Professor of Anthropology, Columbia University
Siemens Fellow - Class of Spring 2007
Michael Taussig is one of the most innovative, distinguished, and socially engaged voices in cultural anthropology. An interdisciplinary thinker and engaging writer, Taussig’s work combines aspects of ethnography, story-telling, and social theory. His publications include two Spanish-language books on the history of slavery and its aftermath, and eight English-language books on issues of slavery, hunger, commercialization of agriculture, Marxist economic theory, popular culture, folk healing, colonialisms, theories of ritual, cultural productions of terror, the state and public secrecy, museums and memory, and poor communities in Colombia.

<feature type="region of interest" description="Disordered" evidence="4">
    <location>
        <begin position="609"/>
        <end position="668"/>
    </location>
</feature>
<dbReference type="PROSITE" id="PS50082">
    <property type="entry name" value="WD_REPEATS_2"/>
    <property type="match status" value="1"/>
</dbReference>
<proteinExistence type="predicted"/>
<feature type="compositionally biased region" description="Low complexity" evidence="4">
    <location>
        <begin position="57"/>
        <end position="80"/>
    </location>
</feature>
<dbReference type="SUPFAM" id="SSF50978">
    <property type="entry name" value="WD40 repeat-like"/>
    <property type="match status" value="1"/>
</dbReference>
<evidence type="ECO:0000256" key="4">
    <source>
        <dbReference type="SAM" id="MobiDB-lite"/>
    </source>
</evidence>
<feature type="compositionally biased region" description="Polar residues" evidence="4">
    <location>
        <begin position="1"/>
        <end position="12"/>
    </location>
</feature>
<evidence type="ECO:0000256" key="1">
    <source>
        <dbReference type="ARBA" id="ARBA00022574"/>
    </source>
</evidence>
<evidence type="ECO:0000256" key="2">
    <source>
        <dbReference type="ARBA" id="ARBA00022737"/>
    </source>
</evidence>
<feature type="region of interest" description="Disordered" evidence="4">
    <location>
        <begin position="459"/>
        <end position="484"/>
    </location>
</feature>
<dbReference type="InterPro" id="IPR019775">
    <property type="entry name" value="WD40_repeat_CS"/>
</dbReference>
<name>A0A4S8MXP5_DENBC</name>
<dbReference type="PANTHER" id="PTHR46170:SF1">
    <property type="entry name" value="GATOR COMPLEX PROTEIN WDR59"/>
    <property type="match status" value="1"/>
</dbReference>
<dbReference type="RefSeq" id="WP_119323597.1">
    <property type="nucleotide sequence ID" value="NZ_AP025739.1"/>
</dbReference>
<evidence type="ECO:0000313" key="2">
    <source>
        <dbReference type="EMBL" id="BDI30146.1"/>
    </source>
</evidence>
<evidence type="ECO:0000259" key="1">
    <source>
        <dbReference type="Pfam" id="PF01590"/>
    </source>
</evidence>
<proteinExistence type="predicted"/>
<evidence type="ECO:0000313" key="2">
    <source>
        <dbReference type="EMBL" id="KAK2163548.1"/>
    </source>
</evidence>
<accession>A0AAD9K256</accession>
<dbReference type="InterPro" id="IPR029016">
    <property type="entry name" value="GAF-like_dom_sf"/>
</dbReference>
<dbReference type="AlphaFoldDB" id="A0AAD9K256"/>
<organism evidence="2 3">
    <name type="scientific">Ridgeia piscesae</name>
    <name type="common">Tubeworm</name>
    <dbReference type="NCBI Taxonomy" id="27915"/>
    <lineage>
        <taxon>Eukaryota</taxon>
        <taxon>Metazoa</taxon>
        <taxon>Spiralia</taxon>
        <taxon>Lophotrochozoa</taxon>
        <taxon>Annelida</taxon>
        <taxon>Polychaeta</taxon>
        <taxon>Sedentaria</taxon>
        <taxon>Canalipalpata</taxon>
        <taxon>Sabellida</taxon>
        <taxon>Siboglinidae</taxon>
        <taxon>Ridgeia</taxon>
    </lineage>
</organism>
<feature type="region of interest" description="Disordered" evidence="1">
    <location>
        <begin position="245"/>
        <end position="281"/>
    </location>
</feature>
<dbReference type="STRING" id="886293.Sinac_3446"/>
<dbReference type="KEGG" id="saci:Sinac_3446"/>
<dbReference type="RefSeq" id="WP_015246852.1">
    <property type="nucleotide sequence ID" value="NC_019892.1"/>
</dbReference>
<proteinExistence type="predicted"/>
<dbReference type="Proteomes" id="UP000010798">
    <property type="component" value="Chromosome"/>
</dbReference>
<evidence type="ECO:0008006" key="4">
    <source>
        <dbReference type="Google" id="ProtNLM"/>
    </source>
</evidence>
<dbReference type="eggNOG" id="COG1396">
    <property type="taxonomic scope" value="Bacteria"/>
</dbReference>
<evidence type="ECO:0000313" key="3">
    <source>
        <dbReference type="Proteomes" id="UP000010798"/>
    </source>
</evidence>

He is the author of The Devil and Commodity Fetishism in South America (University of North Carolina Press, 1980); Shamanism, Colonialism, and the Wild Man : A Study in Terror and Healing (University of Chicago Press, 1987); The Nervous System (Routledge, 1992); Mimesis and Alterity; A Particular History of the Senses (Routledge, 1993); The Magic of the State (Routledge, 1997); Defacement: Public Secrecy and the Labor of the Negative (Stanford, 1999); Law in a Lawless Land: Diary of a Limpieza in Colombia (The New Press, 2003); My Cocaine Museum (University of Chicago, 2004); and Walter Benjamin’s Grave (University of Chicago Press, 2006). Taussig has lectured at universities, conferences, and cultural institutions around the world and has received numerous honors, including a National Endowment for the Humanities Research Fellowship and the John Simon Guggenheim Fellowship.